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Phytoplankton primary production was studied in the turbid estuary of the river Schelde (The Netherlands). Measured rates of gross primary production were comparable to other estuaries. Respiration rates were calculated as being a fixed percentage of the maximum rate of photosynthesis (P-max(B)). We calculated that net primary production would be possible only when the rate of respiration was less than 1.5% of P-max(B). This respiration rate seemed too low to be realistic, but was necessary to explain the observed growth of phytoplankton. Near the maximum turbidity zone, no net annual primary production could be calculated. Maximum rates of photosynthesis were similar to those reported in the literature. Phytoplankton had relatively high rates of photosynthetic affinity [alpha(B), 0.032 to 0.043 mg C mg(-1) chl h(-1) {mu mol m(-2) s(-1))(-1}], although they were within the range reported in the literature. When lower values for alpha?B were used, estimates of net primary production decreased significantly. We propose that it is probably better to use the 0.1 % light level as the base of the photic depth than the 1 % light level when considering the critical depth. We also calculated respiratory losses with a simple 2-compartment model assuming that respiration was determined by maintenance processes and by the growth rate. Using this model with published parameter values, the calculated respiratory losses in the summer were comparable to the results in which a respiration rate equal to 1.5 % of P?B?(max) was assumed. Hence, this physiologically more sound approach allowed calculation of net primary production whereas the more rigid approach assuming that respiration is a fraction of P-max(B) did not. [KEYWORDS: Phytoplankton; estuary; net primary production; light climate; respiration; euphotic depth San-francisco bay; marine-phytoplankton; light; photosynthesis;growth; model; irradiance; biomass; waters; diatom]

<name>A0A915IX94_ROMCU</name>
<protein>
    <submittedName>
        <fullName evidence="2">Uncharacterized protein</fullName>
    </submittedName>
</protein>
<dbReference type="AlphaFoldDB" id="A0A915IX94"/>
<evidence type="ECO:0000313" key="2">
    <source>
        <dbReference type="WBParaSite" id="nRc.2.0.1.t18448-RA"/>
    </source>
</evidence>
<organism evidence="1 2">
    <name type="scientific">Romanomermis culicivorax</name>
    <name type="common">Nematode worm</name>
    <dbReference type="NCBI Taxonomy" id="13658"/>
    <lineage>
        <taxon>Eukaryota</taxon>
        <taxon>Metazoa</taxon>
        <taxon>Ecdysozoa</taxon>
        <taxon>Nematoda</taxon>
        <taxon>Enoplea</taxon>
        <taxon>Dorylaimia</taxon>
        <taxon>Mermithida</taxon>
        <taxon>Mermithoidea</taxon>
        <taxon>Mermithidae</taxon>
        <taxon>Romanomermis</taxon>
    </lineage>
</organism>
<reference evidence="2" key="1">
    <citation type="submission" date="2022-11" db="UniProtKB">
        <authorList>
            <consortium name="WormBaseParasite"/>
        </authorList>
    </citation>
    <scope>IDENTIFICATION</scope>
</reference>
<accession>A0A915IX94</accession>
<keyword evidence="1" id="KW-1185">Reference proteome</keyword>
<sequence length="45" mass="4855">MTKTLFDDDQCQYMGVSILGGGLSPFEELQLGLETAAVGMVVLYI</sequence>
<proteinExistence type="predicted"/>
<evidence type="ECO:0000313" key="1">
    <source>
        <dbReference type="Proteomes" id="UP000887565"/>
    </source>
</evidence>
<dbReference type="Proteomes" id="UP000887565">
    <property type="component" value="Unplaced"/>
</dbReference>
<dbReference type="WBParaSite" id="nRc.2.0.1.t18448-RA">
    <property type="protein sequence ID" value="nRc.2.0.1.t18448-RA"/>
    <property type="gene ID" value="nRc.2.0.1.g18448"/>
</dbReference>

Original languageEnglish
JournalMarine Ecology Progress Series
Journal publication date1995

ID: 381791